The so-called risk premium -- the reward for holding a risky investment over risk-free cash -- isn’t there, some say.
“Our five-year forecasts show that most asset [classes] are expected to earn very little over cash,” says Gordon Fowler Jr., chief investment officer at Glenmede Trust Co. in Philadelphia.
Of course, that’s a judgment call that is dependent in part on estimates of such variables as future corporate earnings growth and inflation.
Yet Greenspan himself has marveled at how little risk investors seem to think they’re taking in stocks and bonds at these prices and yields. Because volatility in stock and bond markets has declined sharply over the last two years, people may be figuring that that relative calm will endure forever, Greenspan said in congressional testimony in July.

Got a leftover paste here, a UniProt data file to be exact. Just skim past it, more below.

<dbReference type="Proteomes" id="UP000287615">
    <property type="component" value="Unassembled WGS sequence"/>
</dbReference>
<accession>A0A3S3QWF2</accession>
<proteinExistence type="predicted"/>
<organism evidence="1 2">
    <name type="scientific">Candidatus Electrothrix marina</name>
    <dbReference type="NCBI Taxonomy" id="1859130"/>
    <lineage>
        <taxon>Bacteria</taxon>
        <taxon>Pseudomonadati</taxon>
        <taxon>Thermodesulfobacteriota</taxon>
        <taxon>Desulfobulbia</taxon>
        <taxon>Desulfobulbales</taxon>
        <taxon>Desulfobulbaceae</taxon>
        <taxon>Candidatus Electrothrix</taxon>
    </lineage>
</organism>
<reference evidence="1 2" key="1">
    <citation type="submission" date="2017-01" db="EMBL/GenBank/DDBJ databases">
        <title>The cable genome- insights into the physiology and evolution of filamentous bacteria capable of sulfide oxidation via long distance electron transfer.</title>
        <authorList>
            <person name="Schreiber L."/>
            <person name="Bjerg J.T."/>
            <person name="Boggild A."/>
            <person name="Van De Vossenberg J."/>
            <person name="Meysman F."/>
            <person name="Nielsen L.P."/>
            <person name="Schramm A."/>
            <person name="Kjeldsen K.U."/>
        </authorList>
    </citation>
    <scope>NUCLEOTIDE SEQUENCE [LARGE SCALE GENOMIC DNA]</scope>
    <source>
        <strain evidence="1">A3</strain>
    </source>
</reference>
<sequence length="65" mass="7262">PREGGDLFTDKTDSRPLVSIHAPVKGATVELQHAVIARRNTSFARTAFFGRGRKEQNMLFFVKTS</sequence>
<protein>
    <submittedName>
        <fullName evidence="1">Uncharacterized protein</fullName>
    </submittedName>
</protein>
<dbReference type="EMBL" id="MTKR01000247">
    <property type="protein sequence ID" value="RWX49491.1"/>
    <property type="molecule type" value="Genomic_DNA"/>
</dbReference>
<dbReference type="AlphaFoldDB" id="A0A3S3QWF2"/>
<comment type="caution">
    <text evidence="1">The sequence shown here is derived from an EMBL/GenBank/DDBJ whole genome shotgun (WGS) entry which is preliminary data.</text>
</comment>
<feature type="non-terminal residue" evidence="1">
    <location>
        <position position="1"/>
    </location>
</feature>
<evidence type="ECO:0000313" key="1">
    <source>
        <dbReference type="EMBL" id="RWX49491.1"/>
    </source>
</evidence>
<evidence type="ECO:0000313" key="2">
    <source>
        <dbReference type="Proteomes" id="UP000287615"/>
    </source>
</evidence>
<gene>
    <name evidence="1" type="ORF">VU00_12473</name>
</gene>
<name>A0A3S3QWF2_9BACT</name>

One gauge of expected stock market volatility (and therefore of expected risk) is the VIX index, short for volatility index. It measures investors’ use of “put” and “call” options on the S&P; 500 index.
A VIX reading above 30 means investors are rushing to buy put contracts as a way to hedge against a falling market. A reading under 15 means investors generally are sanguine about the market and don’t believe they have a lot to lose by staying in stocks.
The VIX has plummeted from a reading of nearly 35 in January 2003 to 11 as of Friday. It has been crawling along near that historically low level for most of the last month.
So if you believe the VIX, investors don’t see significant risk in the stock market.
Greenspan, in his July testimony, had a warning for people who were confident extrapolating the recent past far into the future. “History cautions that long periods of relative [market] stability often engender unrealistic expectations of its permanence,” he said.